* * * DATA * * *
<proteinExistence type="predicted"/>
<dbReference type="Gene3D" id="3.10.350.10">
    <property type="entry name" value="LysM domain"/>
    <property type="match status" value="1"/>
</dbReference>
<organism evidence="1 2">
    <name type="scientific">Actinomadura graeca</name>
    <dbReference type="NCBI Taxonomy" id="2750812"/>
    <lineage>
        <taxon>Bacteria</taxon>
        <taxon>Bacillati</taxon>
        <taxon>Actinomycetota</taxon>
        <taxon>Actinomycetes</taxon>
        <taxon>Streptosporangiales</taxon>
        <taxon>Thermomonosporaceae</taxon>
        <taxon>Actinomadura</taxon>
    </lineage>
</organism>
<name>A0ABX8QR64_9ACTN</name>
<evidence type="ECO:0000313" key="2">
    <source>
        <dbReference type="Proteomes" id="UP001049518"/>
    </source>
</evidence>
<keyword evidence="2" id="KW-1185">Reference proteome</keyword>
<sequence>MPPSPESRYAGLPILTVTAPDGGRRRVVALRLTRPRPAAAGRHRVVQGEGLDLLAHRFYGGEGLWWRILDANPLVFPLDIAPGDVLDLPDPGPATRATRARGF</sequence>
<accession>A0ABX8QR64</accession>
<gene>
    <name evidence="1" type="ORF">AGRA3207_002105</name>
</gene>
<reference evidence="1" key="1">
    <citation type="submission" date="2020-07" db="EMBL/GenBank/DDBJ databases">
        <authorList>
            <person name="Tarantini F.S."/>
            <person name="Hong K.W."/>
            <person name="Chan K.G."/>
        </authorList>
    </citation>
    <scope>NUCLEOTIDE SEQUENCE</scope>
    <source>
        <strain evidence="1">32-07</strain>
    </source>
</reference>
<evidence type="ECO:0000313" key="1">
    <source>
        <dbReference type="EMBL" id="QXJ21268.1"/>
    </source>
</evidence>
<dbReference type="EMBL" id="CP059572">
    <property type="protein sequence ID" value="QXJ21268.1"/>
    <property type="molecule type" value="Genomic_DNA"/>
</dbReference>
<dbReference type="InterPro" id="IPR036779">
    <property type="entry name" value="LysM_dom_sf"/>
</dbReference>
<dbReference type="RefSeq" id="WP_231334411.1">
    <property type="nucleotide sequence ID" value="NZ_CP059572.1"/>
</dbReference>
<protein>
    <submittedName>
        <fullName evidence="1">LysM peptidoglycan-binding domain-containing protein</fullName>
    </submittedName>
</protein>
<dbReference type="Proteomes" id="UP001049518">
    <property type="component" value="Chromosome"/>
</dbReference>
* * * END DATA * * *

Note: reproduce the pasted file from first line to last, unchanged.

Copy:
<proteinExistence type="predicted"/>
<dbReference type="Gene3D" id="3.10.350.10">
    <property type="entry name" value="LysM domain"/>
    <property type="match status" value="1"/>
</dbReference>
<organism evidence="1 2">
    <name type="scientific">Actinomadura graeca</name>
    <dbReference type="NCBI Taxonomy" id="2750812"/>
    <lineage>
        <taxon>Bacteria</taxon>
        <taxon>Bacillati</taxon>
        <taxon>Actinomycetota</taxon>
        <taxon>Actinomycetes</taxon>
        <taxon>Streptosporangiales</taxon>
        <taxon>Thermomonosporaceae</taxon>
        <taxon>Actinomadura</taxon>
    </lineage>
</organism>
<name>A0ABX8QR64_9ACTN</name>
<evidence type="ECO:0000313" key="2">
    <source>
        <dbReference type="Proteomes" id="UP001049518"/>
    </source>
</evidence>
<keyword evidence="2" id="KW-1185">Reference proteome</keyword>
<sequence>MPPSPESRYAGLPILTVTAPDGGRRRVVALRLTRPRPAAAGRHRVVQGEGLDLLAHRFYGGEGLWWRILDANPLVFPLDIAPGDVLDLPDPGPATRATRARGF</sequence>
<accession>A0ABX8QR64</accession>
<gene>
    <name evidence="1" type="ORF">AGRA3207_002105</name>
</gene>
<reference evidence="1" key="1">
    <citation type="submission" date="2020-07" db="EMBL/GenBank/DDBJ databases">
        <authorList>
            <person name="Tarantini F.S."/>
            <person name="Hong K.W."/>
            <person name="Chan K.G."/>
        </authorList>
    </citation>
    <scope>NUCLEOTIDE SEQUENCE</scope>
    <source>
        <strain evidence="1">32-07</strain>
    </source>
</reference>
<evidence type="ECO:0000313" key="1">
    <source>
        <dbReference type="EMBL" id="QXJ21268.1"/>
    </source>
</evidence>
<dbReference type="EMBL" id="CP059572">
    <property type="protein sequence ID" value="QXJ21268.1"/>
    <property type="molecule type" value="Genomic_DNA"/>
</dbReference>
<dbReference type="InterPro" id="IPR036779">
    <property type="entry name" value="LysM_dom_sf"/>
</dbReference>
<dbReference type="RefSeq" id="WP_231334411.1">
    <property type="nucleotide sequence ID" value="NZ_CP059572.1"/>
</dbReference>
<protein>
    <submittedName>
        <fullName evidence="1">LysM peptidoglycan-binding domain-containing protein</fullName>
    </submittedName>
</protein>
<dbReference type="Proteomes" id="UP001049518">
    <property type="component" value="Chromosome"/>
</dbReference>